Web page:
Wisdom of Quotations - by Ralph Marston  

Posted by Plato Greybeard

At the discussion on August 1, we examined what it means to have an open mind. It was generally agreed that this entailed a willingness to examine one’s own set of beliefs about a particular topic. However, there are several impediments to doing this, such as ego, pride, fear of being seen as weak or vacillating or simply a lack of interest in examining others‘ viewpoints.

One does not have to change one’s belief in order to be considered as having an open mind. After considering a particular viewpoint and deciding to keep your original concept intact, you have at least been open-minded enough to consider the issue, so you cannot be faulted for not changing.

The discussion continued by examining what might be sufficient rationale for holding a belief. If one continues to hold a concept when there is objective evidence to the contrary, would that indicate a closed mind? Who or what is to be considered a legitimate authority in establishing objective evidence? Is faith alone sufficient to justify retaining a belief? On these points, there was not general agreement, nor is there likely to be at anytime in the foreseeable future.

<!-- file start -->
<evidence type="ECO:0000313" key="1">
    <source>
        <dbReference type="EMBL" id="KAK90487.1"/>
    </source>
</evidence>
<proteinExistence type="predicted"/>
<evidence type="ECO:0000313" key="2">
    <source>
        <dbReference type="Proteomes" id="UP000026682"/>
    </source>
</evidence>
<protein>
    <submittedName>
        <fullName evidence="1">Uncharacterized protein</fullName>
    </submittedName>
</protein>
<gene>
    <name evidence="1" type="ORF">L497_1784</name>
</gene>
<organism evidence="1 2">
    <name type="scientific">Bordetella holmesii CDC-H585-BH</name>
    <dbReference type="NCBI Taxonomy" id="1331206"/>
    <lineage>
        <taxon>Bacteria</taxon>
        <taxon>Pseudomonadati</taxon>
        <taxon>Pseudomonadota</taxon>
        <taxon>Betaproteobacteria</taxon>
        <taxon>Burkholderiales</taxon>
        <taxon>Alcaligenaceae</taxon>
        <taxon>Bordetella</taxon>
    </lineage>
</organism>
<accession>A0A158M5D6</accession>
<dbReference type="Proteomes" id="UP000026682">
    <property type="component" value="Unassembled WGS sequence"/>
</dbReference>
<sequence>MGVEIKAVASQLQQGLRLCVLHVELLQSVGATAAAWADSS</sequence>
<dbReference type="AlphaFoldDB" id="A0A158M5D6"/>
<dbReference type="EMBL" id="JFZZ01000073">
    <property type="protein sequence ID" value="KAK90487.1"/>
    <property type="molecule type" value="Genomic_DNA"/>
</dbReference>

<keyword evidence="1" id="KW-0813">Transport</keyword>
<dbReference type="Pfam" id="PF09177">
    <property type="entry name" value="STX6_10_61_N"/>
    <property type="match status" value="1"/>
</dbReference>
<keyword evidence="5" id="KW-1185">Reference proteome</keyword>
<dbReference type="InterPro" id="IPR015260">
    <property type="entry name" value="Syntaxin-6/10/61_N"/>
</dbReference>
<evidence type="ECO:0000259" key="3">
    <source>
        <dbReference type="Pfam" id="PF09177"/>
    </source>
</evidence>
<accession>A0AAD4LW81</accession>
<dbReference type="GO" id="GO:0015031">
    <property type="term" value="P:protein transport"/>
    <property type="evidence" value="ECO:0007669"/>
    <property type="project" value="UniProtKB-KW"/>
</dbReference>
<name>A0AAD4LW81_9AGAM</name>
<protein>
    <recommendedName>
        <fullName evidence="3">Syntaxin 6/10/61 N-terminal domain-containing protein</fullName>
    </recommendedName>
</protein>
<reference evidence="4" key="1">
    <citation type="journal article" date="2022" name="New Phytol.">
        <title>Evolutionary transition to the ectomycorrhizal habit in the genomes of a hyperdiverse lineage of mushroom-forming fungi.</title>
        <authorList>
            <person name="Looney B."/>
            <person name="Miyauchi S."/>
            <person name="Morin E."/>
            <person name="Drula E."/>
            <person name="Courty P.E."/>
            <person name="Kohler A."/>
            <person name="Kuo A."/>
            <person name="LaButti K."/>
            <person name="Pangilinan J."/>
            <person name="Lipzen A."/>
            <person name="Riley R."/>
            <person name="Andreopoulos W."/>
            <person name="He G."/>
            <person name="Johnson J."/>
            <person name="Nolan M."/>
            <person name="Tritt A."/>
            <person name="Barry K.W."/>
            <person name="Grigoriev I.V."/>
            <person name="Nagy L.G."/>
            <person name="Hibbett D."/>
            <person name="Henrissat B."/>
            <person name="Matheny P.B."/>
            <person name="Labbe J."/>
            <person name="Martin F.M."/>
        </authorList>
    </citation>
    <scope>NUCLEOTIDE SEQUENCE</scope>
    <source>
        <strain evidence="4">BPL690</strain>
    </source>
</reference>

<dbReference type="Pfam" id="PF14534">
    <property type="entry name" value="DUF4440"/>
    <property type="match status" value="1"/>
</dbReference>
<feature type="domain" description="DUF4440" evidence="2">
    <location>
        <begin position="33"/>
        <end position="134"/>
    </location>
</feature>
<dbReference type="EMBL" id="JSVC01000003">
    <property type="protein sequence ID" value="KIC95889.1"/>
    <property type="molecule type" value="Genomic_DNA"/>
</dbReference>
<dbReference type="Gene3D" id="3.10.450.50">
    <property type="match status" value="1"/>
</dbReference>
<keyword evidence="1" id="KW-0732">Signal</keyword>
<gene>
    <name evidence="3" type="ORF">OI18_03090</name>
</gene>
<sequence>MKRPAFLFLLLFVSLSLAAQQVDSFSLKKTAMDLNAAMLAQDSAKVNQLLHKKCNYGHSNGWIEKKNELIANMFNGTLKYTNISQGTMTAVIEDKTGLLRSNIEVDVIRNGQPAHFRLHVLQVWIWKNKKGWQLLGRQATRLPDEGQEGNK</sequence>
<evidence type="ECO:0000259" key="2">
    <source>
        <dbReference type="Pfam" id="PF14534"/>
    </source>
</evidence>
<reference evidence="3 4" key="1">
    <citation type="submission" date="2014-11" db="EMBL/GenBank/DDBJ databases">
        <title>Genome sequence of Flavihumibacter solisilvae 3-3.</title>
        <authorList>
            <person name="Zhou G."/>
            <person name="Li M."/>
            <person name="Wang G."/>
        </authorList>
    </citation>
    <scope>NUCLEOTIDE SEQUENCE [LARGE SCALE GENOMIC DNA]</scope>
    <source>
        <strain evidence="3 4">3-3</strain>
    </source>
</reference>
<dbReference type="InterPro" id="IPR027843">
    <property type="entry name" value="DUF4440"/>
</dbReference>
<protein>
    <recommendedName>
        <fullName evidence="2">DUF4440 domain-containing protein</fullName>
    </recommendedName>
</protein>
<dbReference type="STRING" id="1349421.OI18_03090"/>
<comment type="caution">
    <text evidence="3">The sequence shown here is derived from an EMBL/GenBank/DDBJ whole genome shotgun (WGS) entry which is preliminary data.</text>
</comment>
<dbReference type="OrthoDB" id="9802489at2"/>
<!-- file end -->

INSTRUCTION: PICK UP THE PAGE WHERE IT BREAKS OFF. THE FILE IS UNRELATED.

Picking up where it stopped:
This entry was posted on August 13, 2010 at Friday, August 13, 2010 . You can follow any responses to this entry through the comments feed .


Post a Comment